She laughs and
hunches over her
paper again and
her dark brown hair,
flashing blonde highlights
in the fluorescent light
bounces as much
as the earth
toned hair scrunchie
will let it.
She reaches for
the highlighter and
pulls the cap off
to mark something
important on her
paper. The beaded
earrings, of Hmong
design, swing in
sweet satisfaction.
As you can see I didn't change much I'm happy with the images I've created. Most of the changes I made were simply done to let the poem make more sense. I try to make sure that my poetry avoids the difficulties that are associated with being to heavy handed. "The difficulties are avoiding preachiness, prosiness, and mere intellectuality, and somehow being able to be original while conforming to an idea" (Koch 97). I don't believe that this poem is too severe. The images are political, and poetic without being preachy.
The North - Cosmic Connection, Order
I feel that this poem is successful in creating a scene that, as L'Engle describes it, makes some order out of the chaos of the world. I usually leave the title for last. This is done for a very specific reason. We've talked a lot in my poetry writing class about how titles affect the reader's experience of the poem. The title sets the frame of mind for the reader of the poem and in this respect it should hint at the greater meaning of the poem. For this poem I am thinking of titling it "She Told a Story" or "Private Woman." It is easy to see how both of these title work with the poem but they would emphasize different aspects of the poem.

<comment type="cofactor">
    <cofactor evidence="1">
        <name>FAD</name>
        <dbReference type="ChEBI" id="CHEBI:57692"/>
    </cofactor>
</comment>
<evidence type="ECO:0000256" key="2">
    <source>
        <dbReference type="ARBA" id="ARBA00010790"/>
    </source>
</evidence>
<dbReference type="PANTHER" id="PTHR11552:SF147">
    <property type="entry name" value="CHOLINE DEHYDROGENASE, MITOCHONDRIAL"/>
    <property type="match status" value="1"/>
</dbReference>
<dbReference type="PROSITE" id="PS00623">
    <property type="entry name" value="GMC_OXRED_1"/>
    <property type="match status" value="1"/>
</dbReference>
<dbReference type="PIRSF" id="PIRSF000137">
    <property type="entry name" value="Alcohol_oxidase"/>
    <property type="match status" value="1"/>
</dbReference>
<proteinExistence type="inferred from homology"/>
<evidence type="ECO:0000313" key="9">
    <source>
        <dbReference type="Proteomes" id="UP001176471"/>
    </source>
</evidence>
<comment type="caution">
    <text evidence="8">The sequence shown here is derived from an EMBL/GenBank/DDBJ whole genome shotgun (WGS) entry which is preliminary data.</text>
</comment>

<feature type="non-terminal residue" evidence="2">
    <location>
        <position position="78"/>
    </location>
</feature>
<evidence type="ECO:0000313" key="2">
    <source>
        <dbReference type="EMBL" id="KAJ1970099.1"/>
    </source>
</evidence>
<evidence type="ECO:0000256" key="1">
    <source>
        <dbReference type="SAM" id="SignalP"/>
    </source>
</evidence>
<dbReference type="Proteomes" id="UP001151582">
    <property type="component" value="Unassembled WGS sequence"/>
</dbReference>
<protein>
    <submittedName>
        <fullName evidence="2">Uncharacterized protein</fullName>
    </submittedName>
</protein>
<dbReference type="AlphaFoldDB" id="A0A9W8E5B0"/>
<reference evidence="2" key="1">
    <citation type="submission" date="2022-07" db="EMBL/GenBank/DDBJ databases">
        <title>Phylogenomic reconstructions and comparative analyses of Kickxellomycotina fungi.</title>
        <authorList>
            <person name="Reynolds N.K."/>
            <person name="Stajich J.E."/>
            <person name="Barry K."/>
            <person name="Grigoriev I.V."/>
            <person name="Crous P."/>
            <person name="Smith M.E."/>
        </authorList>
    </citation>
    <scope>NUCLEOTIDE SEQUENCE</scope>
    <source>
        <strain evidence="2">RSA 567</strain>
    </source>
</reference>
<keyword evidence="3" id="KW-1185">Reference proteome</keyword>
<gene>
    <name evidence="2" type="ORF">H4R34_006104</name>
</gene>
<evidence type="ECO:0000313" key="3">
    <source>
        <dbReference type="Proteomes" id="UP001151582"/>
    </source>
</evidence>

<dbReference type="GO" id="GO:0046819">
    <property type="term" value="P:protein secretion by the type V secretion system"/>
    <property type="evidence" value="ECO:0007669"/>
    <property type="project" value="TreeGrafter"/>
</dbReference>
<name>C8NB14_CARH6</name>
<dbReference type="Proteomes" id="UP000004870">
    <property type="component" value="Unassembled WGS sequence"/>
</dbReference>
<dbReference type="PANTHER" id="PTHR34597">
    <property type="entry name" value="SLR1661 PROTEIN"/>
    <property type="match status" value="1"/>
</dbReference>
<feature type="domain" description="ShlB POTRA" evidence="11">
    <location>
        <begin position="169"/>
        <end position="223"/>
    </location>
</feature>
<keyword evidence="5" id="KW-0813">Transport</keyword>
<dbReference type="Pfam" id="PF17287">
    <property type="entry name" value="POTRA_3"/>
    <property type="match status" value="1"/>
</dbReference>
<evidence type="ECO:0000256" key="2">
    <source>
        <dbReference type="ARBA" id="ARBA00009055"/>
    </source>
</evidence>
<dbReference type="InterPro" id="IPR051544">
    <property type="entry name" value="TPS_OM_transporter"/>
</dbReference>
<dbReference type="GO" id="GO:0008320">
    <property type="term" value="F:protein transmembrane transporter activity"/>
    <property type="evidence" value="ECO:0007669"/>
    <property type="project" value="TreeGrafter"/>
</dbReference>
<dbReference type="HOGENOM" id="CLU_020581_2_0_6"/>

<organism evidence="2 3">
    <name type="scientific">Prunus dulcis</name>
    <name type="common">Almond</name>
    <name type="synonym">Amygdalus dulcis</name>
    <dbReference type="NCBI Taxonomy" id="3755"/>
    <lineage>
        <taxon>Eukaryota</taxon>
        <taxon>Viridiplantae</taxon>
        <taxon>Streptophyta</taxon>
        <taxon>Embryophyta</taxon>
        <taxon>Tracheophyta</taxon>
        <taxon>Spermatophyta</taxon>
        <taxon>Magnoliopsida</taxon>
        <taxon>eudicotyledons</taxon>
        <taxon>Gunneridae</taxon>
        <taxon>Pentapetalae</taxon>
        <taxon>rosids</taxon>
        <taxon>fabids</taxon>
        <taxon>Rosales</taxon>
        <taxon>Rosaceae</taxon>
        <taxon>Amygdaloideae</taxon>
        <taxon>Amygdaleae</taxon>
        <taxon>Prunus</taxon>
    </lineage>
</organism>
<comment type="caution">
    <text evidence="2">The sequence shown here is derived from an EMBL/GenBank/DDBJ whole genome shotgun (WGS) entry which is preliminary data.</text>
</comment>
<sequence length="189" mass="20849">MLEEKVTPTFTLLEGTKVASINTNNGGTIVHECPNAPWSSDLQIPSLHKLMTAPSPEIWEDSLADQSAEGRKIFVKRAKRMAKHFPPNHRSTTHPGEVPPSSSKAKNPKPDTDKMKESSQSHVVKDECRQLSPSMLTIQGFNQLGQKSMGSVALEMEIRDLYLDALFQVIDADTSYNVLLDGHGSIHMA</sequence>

The Looking Within Place
I started writing poetry early in my life. Playing with words was fun. I have notebooks that go back to my fourth and fifth grade years in which I wrote simple poems. These were usually acrostic poems that used my name or a friend's name. It wasn't until my senior year in high school that I realized the power of poetry. I had a wonderful teacher that year, Mrs. Gotzion. She not only encouraged me to write my own poetry she showed me the glory of poets from the past. "Speaking [the language of poetry], I was instantly aloft, in a realm of thought and feeling that connected me to the other speakers of that language, the mighty dead" (Koch 74). I've never really admitted it because I always believed that it was laughable, but I decided to be an English major (really to teach English) because of what this teacher did for me. I need to find her and thank her some day.
Works Cited:

Koch, Kenneth. Making Your Own Days: The Pleasures of Reading and Writing Poetry. New York: Touchstone, 1998.
L'Engle, Madeleine. Walking on Water: Reflections on Faith and Art. New York: North Point Press, 2000.
Schaefer, Candace and Diamond, Rick. The Creative Writing Guide. New York: Longman, 1998.